Nizamabad: Body of a COVID-19 patient was taken on Friday from Nizamabad Government Hospital to a burial ground in an auto-rickshaw without any supervision from the hospital.
Nine of the 12 patients with brain inflammation were diagnosed with ADEM, which is rare and most often seen in children, according to the researchers.
In their study, Dr Zandi and colleagues studied 43 patients - aged from 16-85 - with both neurological symptoms and either confirmed or suspected COVID-19 that were treated at the National Hospital for Neurology and Neurosurgery in London.
"Given that the disease has only been around for a matter of months, we might not yet know what long-term damage Covid-19 can cause", said joint first author Dr. Ross Paterson in the press release.
"Whilst these complications are relatively uncommon, the huge numbers of Covid-19 cases globally mean the overall number of patients with neurological problems is likely to be quite large", said study researcher Suzannah Lant. She pointed out that numerous new patients are younger individuals.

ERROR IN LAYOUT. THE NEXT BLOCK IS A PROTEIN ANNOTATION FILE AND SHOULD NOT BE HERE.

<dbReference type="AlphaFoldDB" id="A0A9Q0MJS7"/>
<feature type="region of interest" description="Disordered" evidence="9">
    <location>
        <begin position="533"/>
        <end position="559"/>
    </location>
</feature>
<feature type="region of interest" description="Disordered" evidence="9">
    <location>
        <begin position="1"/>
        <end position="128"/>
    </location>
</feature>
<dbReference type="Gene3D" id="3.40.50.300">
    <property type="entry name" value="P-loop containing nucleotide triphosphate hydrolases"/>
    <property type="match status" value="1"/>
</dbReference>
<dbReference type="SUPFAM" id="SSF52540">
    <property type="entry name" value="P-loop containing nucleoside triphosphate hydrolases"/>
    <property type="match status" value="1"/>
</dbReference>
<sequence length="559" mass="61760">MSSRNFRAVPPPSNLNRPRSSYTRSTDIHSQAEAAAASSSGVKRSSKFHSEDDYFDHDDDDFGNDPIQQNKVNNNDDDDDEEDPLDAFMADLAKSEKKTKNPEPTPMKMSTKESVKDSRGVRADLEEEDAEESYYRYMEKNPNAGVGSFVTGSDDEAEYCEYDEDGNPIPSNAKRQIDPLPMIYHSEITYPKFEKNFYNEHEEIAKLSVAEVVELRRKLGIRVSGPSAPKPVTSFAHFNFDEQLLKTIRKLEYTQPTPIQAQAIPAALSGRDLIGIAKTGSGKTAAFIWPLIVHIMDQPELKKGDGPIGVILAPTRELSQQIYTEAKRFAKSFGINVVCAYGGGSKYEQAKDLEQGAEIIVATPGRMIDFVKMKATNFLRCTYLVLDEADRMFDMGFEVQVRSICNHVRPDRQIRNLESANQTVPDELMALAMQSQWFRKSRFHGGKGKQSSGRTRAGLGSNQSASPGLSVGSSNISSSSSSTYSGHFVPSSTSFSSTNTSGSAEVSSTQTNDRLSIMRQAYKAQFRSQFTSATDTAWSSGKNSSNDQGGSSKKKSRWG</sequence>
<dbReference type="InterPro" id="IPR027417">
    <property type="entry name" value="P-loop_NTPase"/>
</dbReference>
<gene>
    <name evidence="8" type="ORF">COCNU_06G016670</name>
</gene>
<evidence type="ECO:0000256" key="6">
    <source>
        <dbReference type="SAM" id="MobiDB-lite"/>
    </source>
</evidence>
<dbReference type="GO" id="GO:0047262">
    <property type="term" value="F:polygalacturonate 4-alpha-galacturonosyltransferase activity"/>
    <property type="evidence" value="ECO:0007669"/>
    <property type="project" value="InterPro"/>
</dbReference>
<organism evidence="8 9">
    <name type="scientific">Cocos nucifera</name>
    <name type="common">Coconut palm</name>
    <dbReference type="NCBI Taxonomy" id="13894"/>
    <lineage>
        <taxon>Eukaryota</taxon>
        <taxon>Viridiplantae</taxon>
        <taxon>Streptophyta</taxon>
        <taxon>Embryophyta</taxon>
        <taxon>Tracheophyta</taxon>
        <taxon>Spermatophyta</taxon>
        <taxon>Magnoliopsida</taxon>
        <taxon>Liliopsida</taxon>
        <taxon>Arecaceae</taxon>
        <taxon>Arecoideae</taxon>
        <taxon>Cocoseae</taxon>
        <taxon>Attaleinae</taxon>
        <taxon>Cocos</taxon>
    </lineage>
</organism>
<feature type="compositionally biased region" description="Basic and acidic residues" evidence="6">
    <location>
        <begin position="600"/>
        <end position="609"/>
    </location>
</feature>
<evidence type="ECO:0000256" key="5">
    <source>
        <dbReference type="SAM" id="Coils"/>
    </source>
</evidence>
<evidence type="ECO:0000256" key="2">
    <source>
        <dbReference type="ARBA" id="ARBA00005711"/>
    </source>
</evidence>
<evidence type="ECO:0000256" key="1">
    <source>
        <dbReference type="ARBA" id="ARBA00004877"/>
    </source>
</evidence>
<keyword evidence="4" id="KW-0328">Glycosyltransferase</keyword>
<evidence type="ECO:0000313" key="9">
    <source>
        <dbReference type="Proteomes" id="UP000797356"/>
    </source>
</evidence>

Up to one in four people infected with the new coronavirus experience brain damage, according to the findings of a small study published Wednesday by the journal Brain.
"Doctors need to be aware of possible neurological effects, as early diagnosis can improve patient outcomes", he said.
One woman experienced hallucinations of lions and monkeys in her home while others reported having numbness in their limbs or face, double vision, and disorientation. Prior to the coronavirus pandemic, the research team in London would come across approximately one ADEM case per month.
'We identified a higher than expected number of people with neurological conditions such as brain inflammation, ' said paper author and consultant neurologist Michael Zandi of the University College London.
Another dozen patients observed in the study had swelling in their central nervous systems; one person within that group died. "We should also ask whether the virus itself is infecting the brain", BBC reported.